India-Pakistan: God Tells Them To Keep The Girls Ignorant


November 17, 2009: With Winter arriving, the fleeing Taliban in the tribal territories are in a desperate situation. You can find caves and remote villages to hide in, but the army has a big advantage in terms of living conditions and mobility. The Taliban infrastructure throughout the tribal territories is being taken apart, and this will set the Taliban back big time. The Taliban will not be destroyed, because the thinking behind the Taliban has always existed among a minority of the tribesmen in these hills. But as a large, organized Islamic radical organization, the Pakistani Taliban are rapidly fading away. In response to that, the Taliban are trying to deny responsibility for bombings that cause the most civilians casualties. These the Taliban blame on the ISI, who is trying to muster more public anger against the Taliban.

In Pakistani South Waziristan, many troops are engaged in carefully searching Taliban camps and housing. Weapons and other items have been hidden in these places. Underground bunkers, sometimes hidden, were used to store weapons and ammo. The large quantity of weapons and ammo seized means the Taliban are going to suffer shortages for quite a while, until they can find smugglers willing to deliver weapons to the area.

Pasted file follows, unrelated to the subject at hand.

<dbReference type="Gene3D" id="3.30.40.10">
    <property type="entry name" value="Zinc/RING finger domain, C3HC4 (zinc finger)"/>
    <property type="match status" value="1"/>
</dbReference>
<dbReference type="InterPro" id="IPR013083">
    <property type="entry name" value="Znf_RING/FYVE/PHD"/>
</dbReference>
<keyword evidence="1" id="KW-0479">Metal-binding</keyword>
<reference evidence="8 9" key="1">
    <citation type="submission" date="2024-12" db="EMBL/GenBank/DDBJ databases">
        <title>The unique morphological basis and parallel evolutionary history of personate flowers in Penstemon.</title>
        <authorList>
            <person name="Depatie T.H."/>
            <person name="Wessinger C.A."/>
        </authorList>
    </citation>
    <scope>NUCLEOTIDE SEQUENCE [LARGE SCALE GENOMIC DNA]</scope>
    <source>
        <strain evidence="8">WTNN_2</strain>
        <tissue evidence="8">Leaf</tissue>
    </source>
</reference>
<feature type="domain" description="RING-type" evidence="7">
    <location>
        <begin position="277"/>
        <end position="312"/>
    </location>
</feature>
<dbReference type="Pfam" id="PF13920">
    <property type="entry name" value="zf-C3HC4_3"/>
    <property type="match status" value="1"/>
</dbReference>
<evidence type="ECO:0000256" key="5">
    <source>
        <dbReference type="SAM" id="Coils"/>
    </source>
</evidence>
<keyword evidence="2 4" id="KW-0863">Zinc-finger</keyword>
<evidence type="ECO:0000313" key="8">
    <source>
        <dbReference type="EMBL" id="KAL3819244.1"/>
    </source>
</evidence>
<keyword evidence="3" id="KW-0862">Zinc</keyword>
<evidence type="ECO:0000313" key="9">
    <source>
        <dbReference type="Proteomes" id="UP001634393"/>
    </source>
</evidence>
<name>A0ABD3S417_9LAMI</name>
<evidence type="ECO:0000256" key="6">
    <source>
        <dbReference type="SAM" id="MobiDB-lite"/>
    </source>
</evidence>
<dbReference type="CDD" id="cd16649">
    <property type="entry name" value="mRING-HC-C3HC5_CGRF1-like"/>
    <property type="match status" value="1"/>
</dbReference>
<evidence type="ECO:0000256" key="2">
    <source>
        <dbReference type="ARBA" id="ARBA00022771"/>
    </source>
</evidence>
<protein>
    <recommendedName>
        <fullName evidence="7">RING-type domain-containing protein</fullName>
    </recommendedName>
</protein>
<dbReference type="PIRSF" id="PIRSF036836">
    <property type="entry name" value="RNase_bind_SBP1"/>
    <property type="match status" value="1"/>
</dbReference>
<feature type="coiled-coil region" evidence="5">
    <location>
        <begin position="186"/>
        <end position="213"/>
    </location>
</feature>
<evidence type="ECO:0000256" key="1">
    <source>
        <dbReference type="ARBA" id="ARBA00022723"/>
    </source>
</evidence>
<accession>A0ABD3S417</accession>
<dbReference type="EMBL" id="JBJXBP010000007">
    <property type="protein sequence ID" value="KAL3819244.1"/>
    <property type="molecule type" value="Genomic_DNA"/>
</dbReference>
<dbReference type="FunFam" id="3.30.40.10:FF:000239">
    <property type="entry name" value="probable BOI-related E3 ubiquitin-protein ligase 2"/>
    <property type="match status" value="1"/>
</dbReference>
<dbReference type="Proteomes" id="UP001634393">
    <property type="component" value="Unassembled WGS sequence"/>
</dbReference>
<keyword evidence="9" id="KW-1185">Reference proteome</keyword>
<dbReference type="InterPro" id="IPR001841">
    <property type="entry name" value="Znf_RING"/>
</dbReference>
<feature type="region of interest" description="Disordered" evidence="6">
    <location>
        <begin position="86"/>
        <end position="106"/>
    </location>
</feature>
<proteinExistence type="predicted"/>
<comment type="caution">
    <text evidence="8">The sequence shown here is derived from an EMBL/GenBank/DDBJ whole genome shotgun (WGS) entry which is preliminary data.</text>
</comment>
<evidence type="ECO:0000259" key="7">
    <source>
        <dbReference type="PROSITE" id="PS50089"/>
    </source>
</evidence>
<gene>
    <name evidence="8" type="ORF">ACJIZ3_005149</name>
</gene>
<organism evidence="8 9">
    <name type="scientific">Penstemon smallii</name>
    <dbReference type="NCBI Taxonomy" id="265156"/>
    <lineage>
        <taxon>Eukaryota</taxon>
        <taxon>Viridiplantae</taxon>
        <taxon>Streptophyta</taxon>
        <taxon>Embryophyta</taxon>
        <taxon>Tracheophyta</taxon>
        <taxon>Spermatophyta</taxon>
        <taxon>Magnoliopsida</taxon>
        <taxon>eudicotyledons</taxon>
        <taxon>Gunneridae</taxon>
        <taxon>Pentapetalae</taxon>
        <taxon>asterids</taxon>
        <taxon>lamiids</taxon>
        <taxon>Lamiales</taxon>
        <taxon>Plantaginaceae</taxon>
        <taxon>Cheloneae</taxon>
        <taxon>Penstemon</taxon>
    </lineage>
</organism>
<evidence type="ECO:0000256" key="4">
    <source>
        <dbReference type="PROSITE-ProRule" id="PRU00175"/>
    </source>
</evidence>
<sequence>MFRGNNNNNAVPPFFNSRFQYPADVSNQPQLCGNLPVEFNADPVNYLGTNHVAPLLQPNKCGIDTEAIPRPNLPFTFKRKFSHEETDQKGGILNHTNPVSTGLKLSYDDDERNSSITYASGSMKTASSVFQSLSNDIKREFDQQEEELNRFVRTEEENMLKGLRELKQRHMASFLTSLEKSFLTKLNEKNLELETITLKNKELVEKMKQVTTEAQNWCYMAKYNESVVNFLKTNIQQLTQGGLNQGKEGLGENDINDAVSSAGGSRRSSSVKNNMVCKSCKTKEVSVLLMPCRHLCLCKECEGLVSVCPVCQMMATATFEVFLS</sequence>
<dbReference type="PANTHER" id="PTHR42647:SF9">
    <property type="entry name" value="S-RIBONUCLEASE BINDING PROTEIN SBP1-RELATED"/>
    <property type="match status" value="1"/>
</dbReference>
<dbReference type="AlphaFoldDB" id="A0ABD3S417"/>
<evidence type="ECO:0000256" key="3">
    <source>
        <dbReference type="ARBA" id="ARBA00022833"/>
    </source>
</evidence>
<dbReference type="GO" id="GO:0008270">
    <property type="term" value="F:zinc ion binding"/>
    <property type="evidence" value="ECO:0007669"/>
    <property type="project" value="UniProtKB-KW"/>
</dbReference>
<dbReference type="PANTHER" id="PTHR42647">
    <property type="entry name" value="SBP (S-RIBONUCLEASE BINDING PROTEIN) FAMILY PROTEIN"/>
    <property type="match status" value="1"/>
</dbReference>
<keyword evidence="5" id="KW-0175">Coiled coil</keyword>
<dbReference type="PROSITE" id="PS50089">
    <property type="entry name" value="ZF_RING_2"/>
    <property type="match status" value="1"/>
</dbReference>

In the tribal territories, the Taliban seek to stay hidden, and come out at night to plant anti-vehicle mines on the roads used by the Pakistani security forces. Taliban will sometimes hide near where a mine is buried, and attack a military vehicle that gets blown up. These mines make it dangerous for civilian traffic, and some of these mines won't be discovered until a civilian vehicle hits it. For this reason, the Taliban sometimes use command (by radio or wire) controlled bombs buried in the road. These are trickier to use, as the explosives must be detonated when the vehicle is over the bomb.

In the last week or, most security forces losses in the tribal territories have come from mines in the road, or terrorist bombings at checkpoints or in towns and cities. Most Taliban losses come from air and artillery attacks. Small groups of Taliban try to inflict casualties by firing rockets or mortar shells at military camps or police stations, but these efforts usually only result in damage to civilian structures, and civilian casualties. That, in turn, makes civilians more likely to provide information to the police on Taliban activity.

Indian police continue to skirmish with Maoist rebels in eastern India. There, the Maoists also continue to fight local communist politicians, who agree with the Maoists on many things, but bitterly oppose Maoists running things.  Meanwhile, the Indian government has undertaken a major military/political offensive against the Maoists. This consists of using superior numbers of troops to drive the Maoists out of towns and villages, and into the bush. Then the government tries to re-establish itself and institute economic programs to reduce unemployment and poverty. The big problem with this is that the same corrupt officials who cause these problems in the first place, are now set to work trying to fix them.